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Oxford Pushing Ahead With New Tower

Company Picks Architect for 1.4 Million-SF Tower in South Core, But No Tenant Named
February 26, 2018
Oxford Properties said it has hired UK-based architects Rogers Strik Harbour + Partners to design its new 1.4 million-square-foot office project in Toronto's south core.

The city of Toronto on Friday received a development application for a 60-storey tower at 30 Bay St., the location known as The HUB, named for its proximity to the Harbour, Union Station and Bay St.

The subsidiary of the Ontario Municipal Employees Retirement System would not comment on whether it has a tenant lined up for the building, but a press release indicates it is moving forward.

“Oxford Properties announces to develop The HUB,” the release states, boasting the site will be "a dominant feature on Toronto’s skyline."

In May, PortsToronto announced it had sold 30 Bay and 60 Harbour Streets to Oxford and the Canada Pension Plan Investment Board in a $96 million deal. Each pension fund was to have a 50% stake.

"Oxford has been enthusiastic about this site since PortsToronto selected us as their redevelopment partner five years ago,” said Michael Turner, Oxford executive vice-president, Canada, in a statement at the time of the deal. "This is an exceptional piece of real estate, and we will continue to advance the development of the site to maximize its value and associated benefits to the community."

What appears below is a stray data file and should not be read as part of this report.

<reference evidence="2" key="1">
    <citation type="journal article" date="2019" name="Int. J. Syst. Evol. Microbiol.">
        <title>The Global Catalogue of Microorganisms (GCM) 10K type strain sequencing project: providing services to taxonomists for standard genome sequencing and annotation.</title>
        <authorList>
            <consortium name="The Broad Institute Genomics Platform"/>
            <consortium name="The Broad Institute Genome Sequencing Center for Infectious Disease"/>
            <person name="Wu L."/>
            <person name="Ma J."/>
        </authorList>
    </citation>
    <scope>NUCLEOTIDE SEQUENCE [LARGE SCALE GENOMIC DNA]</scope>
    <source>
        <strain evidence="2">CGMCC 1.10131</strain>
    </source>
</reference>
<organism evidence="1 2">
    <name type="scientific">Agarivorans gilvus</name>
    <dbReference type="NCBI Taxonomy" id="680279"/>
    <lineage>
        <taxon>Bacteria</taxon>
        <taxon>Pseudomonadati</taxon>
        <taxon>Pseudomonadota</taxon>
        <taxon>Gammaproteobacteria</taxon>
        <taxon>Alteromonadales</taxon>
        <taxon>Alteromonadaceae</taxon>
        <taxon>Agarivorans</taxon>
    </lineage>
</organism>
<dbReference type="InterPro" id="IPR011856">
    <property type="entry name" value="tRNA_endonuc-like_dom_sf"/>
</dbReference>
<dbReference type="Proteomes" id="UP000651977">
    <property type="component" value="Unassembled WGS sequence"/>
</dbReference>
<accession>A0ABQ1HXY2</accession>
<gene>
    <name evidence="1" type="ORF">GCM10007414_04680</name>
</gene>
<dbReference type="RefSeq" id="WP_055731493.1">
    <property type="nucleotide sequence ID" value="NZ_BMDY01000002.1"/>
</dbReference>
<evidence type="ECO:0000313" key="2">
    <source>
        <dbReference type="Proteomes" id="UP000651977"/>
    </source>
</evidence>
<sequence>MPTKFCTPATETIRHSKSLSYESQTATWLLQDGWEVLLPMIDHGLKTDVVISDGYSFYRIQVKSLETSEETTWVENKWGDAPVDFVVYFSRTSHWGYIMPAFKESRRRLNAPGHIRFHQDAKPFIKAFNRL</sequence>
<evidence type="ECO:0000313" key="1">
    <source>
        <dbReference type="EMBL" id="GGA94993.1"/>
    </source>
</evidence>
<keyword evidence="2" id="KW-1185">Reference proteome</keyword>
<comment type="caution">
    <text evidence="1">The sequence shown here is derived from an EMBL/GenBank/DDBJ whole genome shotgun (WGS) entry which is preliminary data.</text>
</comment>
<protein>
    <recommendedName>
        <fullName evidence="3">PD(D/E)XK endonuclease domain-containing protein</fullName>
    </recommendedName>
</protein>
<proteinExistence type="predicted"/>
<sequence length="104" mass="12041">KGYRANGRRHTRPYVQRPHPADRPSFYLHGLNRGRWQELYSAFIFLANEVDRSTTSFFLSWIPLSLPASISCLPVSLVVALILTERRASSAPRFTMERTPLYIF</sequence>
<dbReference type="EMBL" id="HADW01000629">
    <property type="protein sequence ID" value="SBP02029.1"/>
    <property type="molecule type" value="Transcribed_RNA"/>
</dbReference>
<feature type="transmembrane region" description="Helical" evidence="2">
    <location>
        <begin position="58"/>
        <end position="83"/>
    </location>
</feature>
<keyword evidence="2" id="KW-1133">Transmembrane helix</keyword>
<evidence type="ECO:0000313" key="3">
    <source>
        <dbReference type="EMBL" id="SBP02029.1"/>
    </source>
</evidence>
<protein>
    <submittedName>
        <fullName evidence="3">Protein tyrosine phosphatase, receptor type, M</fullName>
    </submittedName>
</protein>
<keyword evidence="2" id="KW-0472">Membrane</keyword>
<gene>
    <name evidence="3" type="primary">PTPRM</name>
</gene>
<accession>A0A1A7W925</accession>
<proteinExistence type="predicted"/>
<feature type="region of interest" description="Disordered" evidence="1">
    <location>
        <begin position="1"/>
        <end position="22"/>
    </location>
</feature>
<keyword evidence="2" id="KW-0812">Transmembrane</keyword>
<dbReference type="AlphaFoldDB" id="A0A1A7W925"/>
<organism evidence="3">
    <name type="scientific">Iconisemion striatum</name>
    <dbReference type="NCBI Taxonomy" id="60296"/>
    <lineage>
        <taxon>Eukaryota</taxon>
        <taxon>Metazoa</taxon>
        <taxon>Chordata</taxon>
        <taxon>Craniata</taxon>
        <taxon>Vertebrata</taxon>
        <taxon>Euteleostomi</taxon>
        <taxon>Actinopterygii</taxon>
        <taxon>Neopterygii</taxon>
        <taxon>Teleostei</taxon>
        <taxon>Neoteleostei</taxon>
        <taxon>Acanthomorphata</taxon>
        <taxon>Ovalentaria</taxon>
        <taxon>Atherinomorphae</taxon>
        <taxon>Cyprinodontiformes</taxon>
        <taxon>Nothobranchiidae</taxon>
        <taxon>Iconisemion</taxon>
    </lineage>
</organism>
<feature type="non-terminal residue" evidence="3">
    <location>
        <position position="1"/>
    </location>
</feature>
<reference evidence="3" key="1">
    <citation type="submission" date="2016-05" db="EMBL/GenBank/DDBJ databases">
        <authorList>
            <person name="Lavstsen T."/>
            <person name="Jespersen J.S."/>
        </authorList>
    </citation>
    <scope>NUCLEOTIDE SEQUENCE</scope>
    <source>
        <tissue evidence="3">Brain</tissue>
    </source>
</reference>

As part of the deal, the Toronto Harbour Commission building, which currently sits on the property and serves as the head office for PortsToronto, was to be restored and maintained in any future development of the site.

Stuart Barron, national director of research for Cushman & Wakefield, noted most towers of the size Oxford proposes would need to have 300,000 to 400,000 square feet pre-leased before construction would begin. He couldn’t comment on potential tenants.

"I will say even with that building coming, it is still a very manageable market," said Barron, noting the vacancy rate in downtown Toronto is 2.7 percent. "If you throw that building in, we have a pipeline coming in the next wave of 8.7 million square feet. This would push the vacancy rate, let’s assume it arrives in the second quarter of 2022, to about 10.4 percent. That’s still a balanced market."

Dean Newman, the principal broker at Cresa Toronto, which represents tenants, said he would be surprised to see the building constructed on speculation. "But you know, there are not many very large blocks of space available," said Newman. "Oxford is obviously bullish that there is a net inflow into the core. Technology companies are driving growth. I really think this will be a beautiful complex and a spectacular product."
Garry Marr, Toronto Market Reporter  CoStar Group   


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